The auction is going to be interesting to watch to see who shows up to bid. The cellular carriers have said that this spectrum is key to their mid-band 5G plans. The industry was already anticipating this order and this spectrum is already built into the new iPhone and a few other devices. The cellular carriers have plans to heavily use the 80 MHz of public spectrum, and they will certainly also chase the licensed spectrum in urban counties. We’ll have to see if they have any need or interest to pursue the licensed spectrum in rural counties, where one might think that the public bands of CBRS ought to satisfy their needs. If the big companies pursue the rural bands, they can drive prices up, even considering the rural company bidding credit.

Spectrum licenses have historically been awarded for much larger footprints and it will be interesting to see how awarding spectrum at the county level will impact the auction. There are already rural carriers using the public portions of the spectrum for fixed wireless service. What is unknown is how much the cellular carriers will also use the public spectrum in rural places, perhaps making the public band too crowded for getting the best use of fixed wireless. WISPs will likely prefer licensed spectrum if they can get it affordably since there will be zero interference. We’ll also have to see if many WISPs will have the financial wherewithal to pursue licensed spectrum.

One of the most interesting aspects of the order is allowing spectrum buyers to lease or sell spectrum. I fear this provision will attract speculators to the auction, which could drive up the cost of buying spectrum and also then drive up the cost of leasing the spectrum. But this also might give small ISPs that couldn’t qualify for the auction the ability to use licensed spectrum.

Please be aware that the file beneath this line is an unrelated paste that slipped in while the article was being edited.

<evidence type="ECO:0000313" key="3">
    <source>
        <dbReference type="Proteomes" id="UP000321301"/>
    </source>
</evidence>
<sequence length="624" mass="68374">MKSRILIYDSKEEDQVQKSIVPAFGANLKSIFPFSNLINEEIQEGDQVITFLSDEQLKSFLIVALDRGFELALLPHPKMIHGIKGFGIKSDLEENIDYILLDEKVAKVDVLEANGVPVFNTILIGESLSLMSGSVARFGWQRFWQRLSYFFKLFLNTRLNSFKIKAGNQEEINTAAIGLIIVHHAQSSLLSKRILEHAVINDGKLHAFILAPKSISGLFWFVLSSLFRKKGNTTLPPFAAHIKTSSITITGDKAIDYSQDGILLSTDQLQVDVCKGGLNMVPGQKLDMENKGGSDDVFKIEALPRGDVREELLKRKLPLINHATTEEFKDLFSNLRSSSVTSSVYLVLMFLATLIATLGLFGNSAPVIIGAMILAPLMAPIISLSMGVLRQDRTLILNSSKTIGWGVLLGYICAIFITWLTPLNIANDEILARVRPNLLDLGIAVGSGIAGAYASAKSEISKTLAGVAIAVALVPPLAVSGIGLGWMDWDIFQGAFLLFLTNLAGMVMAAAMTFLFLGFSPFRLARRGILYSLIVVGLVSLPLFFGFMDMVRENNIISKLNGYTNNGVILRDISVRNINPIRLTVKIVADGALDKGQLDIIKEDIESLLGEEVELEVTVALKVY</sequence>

Regulation - What is it Good For?

Another Spectrum Giveaway?

It looks like the FCC might finally be ready to move forward with a plan for Citizens Band Radio Service (CBRS). In what seems to be the repeated theme of the current FCC, the rules for awarding the spectrum heavily favor the big carriers.

The FCC has been wrestling with the disposition of this spectrum for years and it’s not hard to understand why. The spectrum sits between the two current WiFi bands and is ideal for data transmission. This band of spectrum would be a huge boon for rural broadband. The 150 megahertz of spectrum could be leveraged to greatly increased fixed wireless data speeds from WISPs. If the spectrum was fully made available for rural fixed wireless broadband we could see foxed-wireless data speeds increased to hundreds of Mbps.

But the spectrum is also ideal for 5G cellular data. This is the kind of bandwidth that cellular carriers need in urban areas if they are going to try to boost cellular speeds to the target of 100 Mbps set by the 5G standards. Additionally, the width of this band of spectrum makes it ideal for communicating with huge numbers of IoT devices using the 5G capability of slicing spectrum into tiny or large bands as needed for an individual application.